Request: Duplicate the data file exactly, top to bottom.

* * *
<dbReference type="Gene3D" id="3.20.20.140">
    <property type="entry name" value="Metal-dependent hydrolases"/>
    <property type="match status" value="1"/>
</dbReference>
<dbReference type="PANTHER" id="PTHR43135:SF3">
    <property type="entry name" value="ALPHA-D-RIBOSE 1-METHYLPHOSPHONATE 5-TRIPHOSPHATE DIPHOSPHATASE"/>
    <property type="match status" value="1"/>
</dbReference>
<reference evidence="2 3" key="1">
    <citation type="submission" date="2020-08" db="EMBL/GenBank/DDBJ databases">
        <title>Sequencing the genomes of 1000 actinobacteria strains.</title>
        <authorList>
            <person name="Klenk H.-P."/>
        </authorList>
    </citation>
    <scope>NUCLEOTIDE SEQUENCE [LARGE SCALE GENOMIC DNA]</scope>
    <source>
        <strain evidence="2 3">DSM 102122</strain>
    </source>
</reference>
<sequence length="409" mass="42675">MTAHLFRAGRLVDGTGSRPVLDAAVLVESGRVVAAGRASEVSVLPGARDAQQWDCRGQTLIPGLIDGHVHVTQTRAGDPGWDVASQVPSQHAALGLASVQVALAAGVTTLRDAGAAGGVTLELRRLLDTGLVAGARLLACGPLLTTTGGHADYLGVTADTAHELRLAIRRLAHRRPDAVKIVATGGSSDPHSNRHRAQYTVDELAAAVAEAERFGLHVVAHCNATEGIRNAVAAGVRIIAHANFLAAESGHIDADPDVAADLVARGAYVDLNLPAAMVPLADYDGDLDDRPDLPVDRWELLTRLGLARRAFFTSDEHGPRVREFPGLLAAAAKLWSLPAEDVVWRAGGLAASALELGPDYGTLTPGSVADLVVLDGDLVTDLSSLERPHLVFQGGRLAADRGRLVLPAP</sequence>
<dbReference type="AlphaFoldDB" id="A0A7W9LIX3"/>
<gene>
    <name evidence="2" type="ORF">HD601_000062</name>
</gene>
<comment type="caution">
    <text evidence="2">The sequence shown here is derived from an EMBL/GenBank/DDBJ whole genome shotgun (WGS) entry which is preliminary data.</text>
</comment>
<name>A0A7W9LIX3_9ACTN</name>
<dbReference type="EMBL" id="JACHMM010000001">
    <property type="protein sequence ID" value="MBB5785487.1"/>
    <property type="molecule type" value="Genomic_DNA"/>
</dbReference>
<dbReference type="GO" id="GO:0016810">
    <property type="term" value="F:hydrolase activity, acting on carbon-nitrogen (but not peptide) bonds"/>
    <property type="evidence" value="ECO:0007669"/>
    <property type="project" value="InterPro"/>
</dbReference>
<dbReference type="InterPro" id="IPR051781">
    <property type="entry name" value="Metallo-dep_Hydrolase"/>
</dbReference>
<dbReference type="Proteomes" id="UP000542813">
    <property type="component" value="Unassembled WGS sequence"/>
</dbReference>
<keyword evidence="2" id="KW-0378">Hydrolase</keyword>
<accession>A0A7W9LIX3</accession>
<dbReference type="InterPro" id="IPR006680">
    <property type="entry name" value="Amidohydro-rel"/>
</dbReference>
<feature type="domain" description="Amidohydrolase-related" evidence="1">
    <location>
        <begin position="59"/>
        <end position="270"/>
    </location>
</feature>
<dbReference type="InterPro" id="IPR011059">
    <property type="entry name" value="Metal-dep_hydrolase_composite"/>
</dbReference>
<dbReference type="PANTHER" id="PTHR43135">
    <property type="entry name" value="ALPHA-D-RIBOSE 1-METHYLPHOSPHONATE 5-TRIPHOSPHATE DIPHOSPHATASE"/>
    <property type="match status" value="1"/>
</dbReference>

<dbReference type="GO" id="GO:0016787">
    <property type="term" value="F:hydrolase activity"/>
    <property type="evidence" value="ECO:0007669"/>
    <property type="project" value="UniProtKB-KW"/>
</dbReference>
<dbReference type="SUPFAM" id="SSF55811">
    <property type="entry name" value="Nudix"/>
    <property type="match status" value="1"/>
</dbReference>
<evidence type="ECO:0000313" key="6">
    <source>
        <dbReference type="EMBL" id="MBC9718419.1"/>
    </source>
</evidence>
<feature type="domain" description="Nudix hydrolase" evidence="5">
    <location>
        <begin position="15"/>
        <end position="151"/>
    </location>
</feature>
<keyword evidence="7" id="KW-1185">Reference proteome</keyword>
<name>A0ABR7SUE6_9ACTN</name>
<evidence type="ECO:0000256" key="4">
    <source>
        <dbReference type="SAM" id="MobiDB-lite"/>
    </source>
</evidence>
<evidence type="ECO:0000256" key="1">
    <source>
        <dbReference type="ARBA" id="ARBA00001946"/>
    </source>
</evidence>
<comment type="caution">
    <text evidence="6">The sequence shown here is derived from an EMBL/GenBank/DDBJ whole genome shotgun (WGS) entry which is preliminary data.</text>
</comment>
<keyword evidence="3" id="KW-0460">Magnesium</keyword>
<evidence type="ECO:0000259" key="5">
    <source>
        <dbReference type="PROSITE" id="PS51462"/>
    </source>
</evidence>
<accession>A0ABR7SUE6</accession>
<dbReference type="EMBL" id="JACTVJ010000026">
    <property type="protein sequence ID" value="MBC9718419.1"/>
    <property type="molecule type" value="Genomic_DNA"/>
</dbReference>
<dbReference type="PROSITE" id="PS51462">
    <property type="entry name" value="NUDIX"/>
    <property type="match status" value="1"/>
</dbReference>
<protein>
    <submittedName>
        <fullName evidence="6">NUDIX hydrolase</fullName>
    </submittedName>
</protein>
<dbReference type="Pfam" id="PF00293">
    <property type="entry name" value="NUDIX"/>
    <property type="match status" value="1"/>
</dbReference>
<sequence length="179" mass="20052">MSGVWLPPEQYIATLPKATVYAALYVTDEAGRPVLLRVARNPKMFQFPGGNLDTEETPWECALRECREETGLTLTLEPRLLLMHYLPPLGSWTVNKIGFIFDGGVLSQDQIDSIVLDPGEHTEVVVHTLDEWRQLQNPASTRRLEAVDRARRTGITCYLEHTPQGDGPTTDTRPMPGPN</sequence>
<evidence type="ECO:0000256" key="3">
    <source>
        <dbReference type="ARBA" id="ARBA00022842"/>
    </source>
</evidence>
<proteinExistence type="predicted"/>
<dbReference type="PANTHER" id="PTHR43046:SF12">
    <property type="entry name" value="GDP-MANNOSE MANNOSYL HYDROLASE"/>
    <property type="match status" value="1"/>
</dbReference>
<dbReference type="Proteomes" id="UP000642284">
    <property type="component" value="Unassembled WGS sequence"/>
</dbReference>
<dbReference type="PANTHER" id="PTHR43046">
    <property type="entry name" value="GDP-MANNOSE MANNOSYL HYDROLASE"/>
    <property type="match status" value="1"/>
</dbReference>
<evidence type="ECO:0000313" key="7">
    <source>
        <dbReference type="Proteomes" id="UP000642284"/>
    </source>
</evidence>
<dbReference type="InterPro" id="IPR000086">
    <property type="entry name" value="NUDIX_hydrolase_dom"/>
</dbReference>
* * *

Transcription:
<dbReference type="Gene3D" id="3.20.20.140">
    <property type="entry name" value="Metal-dependent hydrolases"/>
    <property type="match status" value="1"/>
</dbReference>
<dbReference type="PANTHER" id="PTHR43135:SF3">
    <property type="entry name" value="ALPHA-D-RIBOSE 1-METHYLPHOSPHONATE 5-TRIPHOSPHATE DIPHOSPHATASE"/>
    <property type="match status" value="1"/>
</dbReference>
<reference evidence="2 3" key="1">
    <citation type="submission" date="2020-08" db="EMBL/GenBank/DDBJ databases">
        <title>Sequencing the genomes of 1000 actinobacteria strains.</title>
        <authorList>
            <person name="Klenk H.-P."/>
        </authorList>
    </citation>
    <scope>NUCLEOTIDE SEQUENCE [LARGE SCALE GENOMIC DNA]</scope>
    <source>
        <strain evidence="2 3">DSM 102122</strain>
    </source>
</reference>
<sequence length="409" mass="42675">MTAHLFRAGRLVDGTGSRPVLDAAVLVESGRVVAAGRASEVSVLPGARDAQQWDCRGQTLIPGLIDGHVHVTQTRAGDPGWDVASQVPSQHAALGLASVQVALAAGVTTLRDAGAAGGVTLELRRLLDTGLVAGARLLACGPLLTTTGGHADYLGVTADTAHELRLAIRRLAHRRPDAVKIVATGGSSDPHSNRHRAQYTVDELAAAVAEAERFGLHVVAHCNATEGIRNAVAAGVRIIAHANFLAAESGHIDADPDVAADLVARGAYVDLNLPAAMVPLADYDGDLDDRPDLPVDRWELLTRLGLARRAFFTSDEHGPRVREFPGLLAAAAKLWSLPAEDVVWRAGGLAASALELGPDYGTLTPGSVADLVVLDGDLVTDLSSLERPHLVFQGGRLAADRGRLVLPAP</sequence>
<dbReference type="AlphaFoldDB" id="A0A7W9LIX3"/>
<gene>
    <name evidence="2" type="ORF">HD601_000062</name>
</gene>
<comment type="caution">
    <text evidence="2">The sequence shown here is derived from an EMBL/GenBank/DDBJ whole genome shotgun (WGS) entry which is preliminary data.</text>
</comment>
<name>A0A7W9LIX3_9ACTN</name>
<dbReference type="EMBL" id="JACHMM010000001">
    <property type="protein sequence ID" value="MBB5785487.1"/>
    <property type="molecule type" value="Genomic_DNA"/>
</dbReference>
<dbReference type="GO" id="GO:0016810">
    <property type="term" value="F:hydrolase activity, acting on carbon-nitrogen (but not peptide) bonds"/>
    <property type="evidence" value="ECO:0007669"/>
    <property type="project" value="InterPro"/>
</dbReference>
<dbReference type="InterPro" id="IPR051781">
    <property type="entry name" value="Metallo-dep_Hydrolase"/>
</dbReference>
<dbReference type="Proteomes" id="UP000542813">
    <property type="component" value="Unassembled WGS sequence"/>
</dbReference>
<keyword evidence="2" id="KW-0378">Hydrolase</keyword>
<accession>A0A7W9LIX3</accession>
<dbReference type="InterPro" id="IPR006680">
    <property type="entry name" value="Amidohydro-rel"/>
</dbReference>
<feature type="domain" description="Amidohydrolase-related" evidence="1">
    <location>
        <begin position="59"/>
        <end position="270"/>
    </location>
</feature>
<dbReference type="InterPro" id="IPR011059">
    <property type="entry name" value="Metal-dep_hydrolase_composite"/>
</dbReference>
<dbReference type="PANTHER" id="PTHR43135">
    <property type="entry name" value="ALPHA-D-RIBOSE 1-METHYLPHOSPHONATE 5-TRIPHOSPHATE DIPHOSPHATASE"/>
    <property type="match status" value="1"/>
</dbReference>

<dbReference type="GO" id="GO:0016787">
    <property type="term" value="F:hydrolase activity"/>
    <property type="evidence" value="ECO:0007669"/>
    <property type="project" value="UniProtKB-KW"/>
</dbReference>
<dbReference type="SUPFAM" id="SSF55811">
    <property type="entry name" value="Nudix"/>
    <property type="match status" value="1"/>
</dbReference>
<evidence type="ECO:0000313" key="6">
    <source>
        <dbReference type="EMBL" id="MBC9718419.1"/>
    </source>
</evidence>
<feature type="domain" description="Nudix hydrolase" evidence="5">
    <location>
        <begin position="15"/>
        <end position="151"/>
    </location>
</feature>
<keyword evidence="7" id="KW-1185">Reference proteome</keyword>
<name>A0ABR7SUE6_9ACTN</name>
<evidence type="ECO:0000256" key="4">
    <source>
        <dbReference type="SAM" id="MobiDB-lite"/>
    </source>
</evidence>
<evidence type="ECO:0000256" key="1">
    <source>
        <dbReference type="ARBA" id="ARBA00001946"/>
    </source>
</evidence>
<comment type="caution">
    <text evidence="6">The sequence shown here is derived from an EMBL/GenBank/DDBJ whole genome shotgun (WGS) entry which is preliminary data.</text>
</comment>
<keyword evidence="3" id="KW-0460">Magnesium</keyword>
<evidence type="ECO:0000259" key="5">
    <source>
        <dbReference type="PROSITE" id="PS51462"/>
    </source>
</evidence>
<accession>A0ABR7SUE6</accession>
<dbReference type="EMBL" id="JACTVJ010000026">
    <property type="protein sequence ID" value="MBC9718419.1"/>
    <property type="molecule type" value="Genomic_DNA"/>
</dbReference>
<dbReference type="PROSITE" id="PS51462">
    <property type="entry name" value="NUDIX"/>
    <property type="match status" value="1"/>
</dbReference>
<protein>
    <submittedName>
        <fullName evidence="6">NUDIX hydrolase</fullName>
    </submittedName>
</protein>
<dbReference type="Pfam" id="PF00293">
    <property type="entry name" value="NUDIX"/>
    <property type="match status" value="1"/>
</dbReference>
<sequence length="179" mass="20052">MSGVWLPPEQYIATLPKATVYAALYVTDEAGRPVLLRVARNPKMFQFPGGNLDTEETPWECALRECREETGLTLTLEPRLLLMHYLPPLGSWTVNKIGFIFDGGVLSQDQIDSIVLDPGEHTEVVVHTLDEWRQLQNPASTRRLEAVDRARRTGITCYLEHTPQGDGPTTDTRPMPGPN</sequence>
<evidence type="ECO:0000256" key="3">
    <source>
        <dbReference type="ARBA" id="ARBA00022842"/>
    </source>
</evidence>
<proteinExistence type="predicted"/>
<dbReference type="PANTHER" id="PTHR43046:SF12">
    <property type="entry name" value="GDP-MANNOSE MANNOSYL HYDROLASE"/>
    <property type="match status" value="1"/>
</dbReference>
<dbReference type="Proteomes" id="UP000642284">
    <property type="component" value="Unassembled WGS sequence"/>
</dbReference>
<dbReference type="PANTHER" id="PTHR43046">
    <property type="entry name" value="GDP-MANNOSE MANNOSYL HYDROLASE"/>
    <property type="match status" value="1"/>
</dbReference>
<evidence type="ECO:0000313" key="7">
    <source>
        <dbReference type="Proteomes" id="UP000642284"/>
    </source>
</evidence>
<dbReference type="InterPro" id="IPR000086">
    <property type="entry name" value="NUDIX_hydrolase_dom"/>
</dbReference>